The restaurant is located in a Melrose space built like a shoebox on its side. Inside, music bumps and the heavy dimness is thinly starred with tabletop candles. It’s a buzzy den of inventive cocktails, surreal art, and dishes that cherrypick mostly from Southeast Asia. Broadly, Belly braids a loose mesh of flavors linked with that region, such as ginger, basil, lemongrass, coconut milk, chiles, and many others. There are also some sparser influences from East Asia, like Hoisin and Japanese sweet potatoes. Babcock’s interest in the cooking of Japan, which stems partly from his Japanese grandmother, runs very faintly on the menu’s edges. The core focus is on Vietnam, on dishes like pho, banh mi, banh xeo, and then on a motley mix of other dishes calibrated with the flavors of the region (see: Vietnamese pizza).
To start, the crispy spring rolls rock. Jammed with wood ear mushrooms and pork, these pack an umami counterbalanced some with jicama and nuoc cham. The server instructs you to wrap your rolls in lettuce, and even swaddled in a leaf the tubes tear and crackle as you chomp in.
Eating at Belly, a pattern tends to recur. You get some food — a pancake, a roll, maybe noodles. You have a nuoc cham for dipping. There’s basil and maybe mint. You dip. You eat.
Like the food, Belly’s drinks crib from the flavor palette of Vietnam and its neighbors. These cocktails are creative and intricate. Some use split spirits (mezcal and tequila, bourbon and rum, rum and cachaca). Others loop in thoughtful components like wine-barrel-aged gin, champagne vinegar, arak, or lemon marmalade. Not all cocktails are perfect, like a rye-based sour Christmas-y with cinnamon and a pineapple-packed reposado sipper with an overly aromatic salted rim. Still, even these cocktails have their virtues and you’ll very likely be happy to taste around this juicy, citrus-forward list.
This drink, though excellent, has one major flaw. The lime leaf used has a few names. One — the name that Belly uses — actually contains a racial slur. In recent years, there has been a movement away from this name and toward another, “makrut lime leaf.” Given that Belly is a Southeast Asian-inspired restaurant run by owners who aren’t Southeast Asian, I would have hoped they would have done the heavy research to avoid this kind of thing. This might seem abstract and weirdly pedantic, but I believe it’s important. Since Belly is a restaurant that riffs on, and profits from, the foodways of another culture, it would be nice to see this culture centered a bit more. Maybe this could happen by sharing more history, or by highlighting the people and places that inspired the riffs, or by sincerely honoring the people behind the food traditions in a more visible way.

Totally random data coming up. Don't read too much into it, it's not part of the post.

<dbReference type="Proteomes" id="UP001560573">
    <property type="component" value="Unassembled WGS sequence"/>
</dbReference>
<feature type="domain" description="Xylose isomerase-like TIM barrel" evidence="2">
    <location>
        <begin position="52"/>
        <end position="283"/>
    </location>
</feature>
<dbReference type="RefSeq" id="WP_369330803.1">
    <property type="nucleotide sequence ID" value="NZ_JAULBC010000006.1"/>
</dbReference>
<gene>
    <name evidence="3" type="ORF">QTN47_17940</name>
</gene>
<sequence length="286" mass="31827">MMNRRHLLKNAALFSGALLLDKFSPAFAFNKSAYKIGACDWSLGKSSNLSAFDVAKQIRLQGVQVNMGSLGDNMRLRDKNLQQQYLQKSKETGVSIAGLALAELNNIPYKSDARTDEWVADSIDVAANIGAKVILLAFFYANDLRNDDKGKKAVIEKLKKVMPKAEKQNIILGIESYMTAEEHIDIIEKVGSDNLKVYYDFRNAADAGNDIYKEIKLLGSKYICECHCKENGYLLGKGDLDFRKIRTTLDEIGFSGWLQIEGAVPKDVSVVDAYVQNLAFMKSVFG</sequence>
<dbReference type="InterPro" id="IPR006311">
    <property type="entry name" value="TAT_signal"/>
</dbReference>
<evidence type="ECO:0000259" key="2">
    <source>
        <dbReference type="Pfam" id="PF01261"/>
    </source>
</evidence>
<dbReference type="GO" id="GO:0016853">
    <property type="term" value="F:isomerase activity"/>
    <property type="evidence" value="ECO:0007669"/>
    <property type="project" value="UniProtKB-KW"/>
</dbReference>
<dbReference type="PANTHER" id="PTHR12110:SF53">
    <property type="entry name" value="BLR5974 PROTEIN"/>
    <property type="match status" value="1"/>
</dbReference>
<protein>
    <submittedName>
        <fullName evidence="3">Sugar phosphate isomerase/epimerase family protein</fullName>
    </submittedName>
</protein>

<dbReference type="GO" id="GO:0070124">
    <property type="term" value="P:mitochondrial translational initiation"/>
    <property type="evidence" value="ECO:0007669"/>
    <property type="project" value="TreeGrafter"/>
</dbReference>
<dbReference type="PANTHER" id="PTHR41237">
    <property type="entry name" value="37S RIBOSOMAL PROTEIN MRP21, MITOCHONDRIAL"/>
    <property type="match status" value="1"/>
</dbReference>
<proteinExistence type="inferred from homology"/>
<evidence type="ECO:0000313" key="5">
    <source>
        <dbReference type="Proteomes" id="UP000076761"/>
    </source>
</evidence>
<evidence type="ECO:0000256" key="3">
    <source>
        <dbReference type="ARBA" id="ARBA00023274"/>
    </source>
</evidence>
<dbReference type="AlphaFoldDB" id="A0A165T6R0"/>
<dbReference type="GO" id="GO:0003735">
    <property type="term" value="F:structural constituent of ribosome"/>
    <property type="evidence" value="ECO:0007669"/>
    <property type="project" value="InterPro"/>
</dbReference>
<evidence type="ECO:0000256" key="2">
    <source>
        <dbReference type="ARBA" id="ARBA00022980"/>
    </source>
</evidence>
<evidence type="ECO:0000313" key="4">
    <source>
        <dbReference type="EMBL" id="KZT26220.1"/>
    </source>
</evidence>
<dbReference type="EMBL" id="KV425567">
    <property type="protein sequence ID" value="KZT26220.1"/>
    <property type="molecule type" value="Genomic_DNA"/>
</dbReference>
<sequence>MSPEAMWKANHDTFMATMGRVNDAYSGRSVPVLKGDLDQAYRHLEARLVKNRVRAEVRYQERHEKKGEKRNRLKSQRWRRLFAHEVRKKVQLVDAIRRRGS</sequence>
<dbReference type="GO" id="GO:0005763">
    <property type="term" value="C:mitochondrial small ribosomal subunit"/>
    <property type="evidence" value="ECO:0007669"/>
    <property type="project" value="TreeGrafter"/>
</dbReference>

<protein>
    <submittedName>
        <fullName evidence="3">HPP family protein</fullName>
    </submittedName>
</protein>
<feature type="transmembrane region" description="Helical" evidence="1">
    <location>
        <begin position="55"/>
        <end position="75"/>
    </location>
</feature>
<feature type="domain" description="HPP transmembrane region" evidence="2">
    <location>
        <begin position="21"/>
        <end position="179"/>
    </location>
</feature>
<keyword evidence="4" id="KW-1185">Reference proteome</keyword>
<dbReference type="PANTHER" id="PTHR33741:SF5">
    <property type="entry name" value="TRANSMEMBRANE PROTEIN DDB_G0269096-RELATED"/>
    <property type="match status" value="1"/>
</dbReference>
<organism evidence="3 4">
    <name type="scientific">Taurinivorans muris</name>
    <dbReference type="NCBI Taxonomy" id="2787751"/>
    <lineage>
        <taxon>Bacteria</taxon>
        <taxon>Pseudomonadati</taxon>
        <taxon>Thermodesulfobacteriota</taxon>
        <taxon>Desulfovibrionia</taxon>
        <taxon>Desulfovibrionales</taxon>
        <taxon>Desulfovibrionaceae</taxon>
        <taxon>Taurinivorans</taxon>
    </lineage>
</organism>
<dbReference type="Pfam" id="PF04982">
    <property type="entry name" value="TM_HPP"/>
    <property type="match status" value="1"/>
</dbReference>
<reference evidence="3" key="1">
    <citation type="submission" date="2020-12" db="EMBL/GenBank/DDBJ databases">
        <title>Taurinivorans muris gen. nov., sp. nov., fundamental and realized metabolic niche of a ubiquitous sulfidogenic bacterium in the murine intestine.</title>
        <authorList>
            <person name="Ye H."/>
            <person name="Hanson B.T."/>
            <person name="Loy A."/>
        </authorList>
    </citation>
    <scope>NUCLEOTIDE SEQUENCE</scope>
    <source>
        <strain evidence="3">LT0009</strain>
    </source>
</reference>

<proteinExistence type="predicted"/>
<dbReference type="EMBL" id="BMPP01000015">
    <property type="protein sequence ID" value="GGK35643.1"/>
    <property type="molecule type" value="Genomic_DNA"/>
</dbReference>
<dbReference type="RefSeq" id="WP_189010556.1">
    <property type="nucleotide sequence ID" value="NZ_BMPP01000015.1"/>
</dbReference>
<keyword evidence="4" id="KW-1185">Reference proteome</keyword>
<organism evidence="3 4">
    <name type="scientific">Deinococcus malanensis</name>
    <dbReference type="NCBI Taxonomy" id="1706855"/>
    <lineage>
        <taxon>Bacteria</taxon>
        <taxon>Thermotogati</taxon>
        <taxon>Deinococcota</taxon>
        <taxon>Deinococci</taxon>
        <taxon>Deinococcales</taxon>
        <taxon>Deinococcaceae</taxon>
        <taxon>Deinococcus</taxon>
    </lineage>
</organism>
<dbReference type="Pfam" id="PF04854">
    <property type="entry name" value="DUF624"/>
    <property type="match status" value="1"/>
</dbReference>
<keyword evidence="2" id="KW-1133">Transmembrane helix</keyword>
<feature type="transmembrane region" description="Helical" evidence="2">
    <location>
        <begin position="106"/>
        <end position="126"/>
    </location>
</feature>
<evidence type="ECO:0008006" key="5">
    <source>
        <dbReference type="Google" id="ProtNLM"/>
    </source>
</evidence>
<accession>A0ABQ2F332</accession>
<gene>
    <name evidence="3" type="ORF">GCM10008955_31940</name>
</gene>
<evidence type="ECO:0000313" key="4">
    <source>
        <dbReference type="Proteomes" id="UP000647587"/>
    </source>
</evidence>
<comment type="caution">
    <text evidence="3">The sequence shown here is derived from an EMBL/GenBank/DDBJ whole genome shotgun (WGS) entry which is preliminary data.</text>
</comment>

I would also try a flavorful chicken pho and a sausage-laden banh mi once built on a torta roll but now on a more conventional baguette. These are both good and a few steps beyond the norm, though I don’t know if they quite match the very best versions around town.
In my mind, Belly’s food peaks with that pork belly, a crispy fish entrée, and a banh xeo. The fish, sourced from Nelson’s Meat + Fish, is fried to a nice sultry golden-brown. It has been finished in yogurt sauce zipping with turmeric, fish paste, and dill. Once you’ve evenly distributed this sauce over the fish morsels (do this or it’s on the salty side), you have a texturally joyous, refreshing plate of food. The banh xeo? Heavily browned to the edge of being blackened. The halfmoon pancake is crisp and snappy, just spilling slightly sweet crabmeat perfumed with a smidgen of Old Bay.
All in all, I am curious to see how Belly evolves moving forward. Already, the Instrumental folks are lined up to open a second Belly location in Epicenter at Agritopia, the ambitious Gilbert mixed-use project that will blend commercial and residential spaces. I hope the owners can let their research and props to the culture they borrow from shine through a bit more. The drinks are creative and well made. The food can hit the spot, too. I think the changes made on the road to Belly 2.0 will tell the full story.
Belly Kitchen and Bar
4971 North Seventh Avenue
Handmade Crispy Rolls $9
Cha Lua Banh Mi $12
Pork Belly & Egg Claypot $17
Crispy White Fish $30
Crab Ban Xeo $22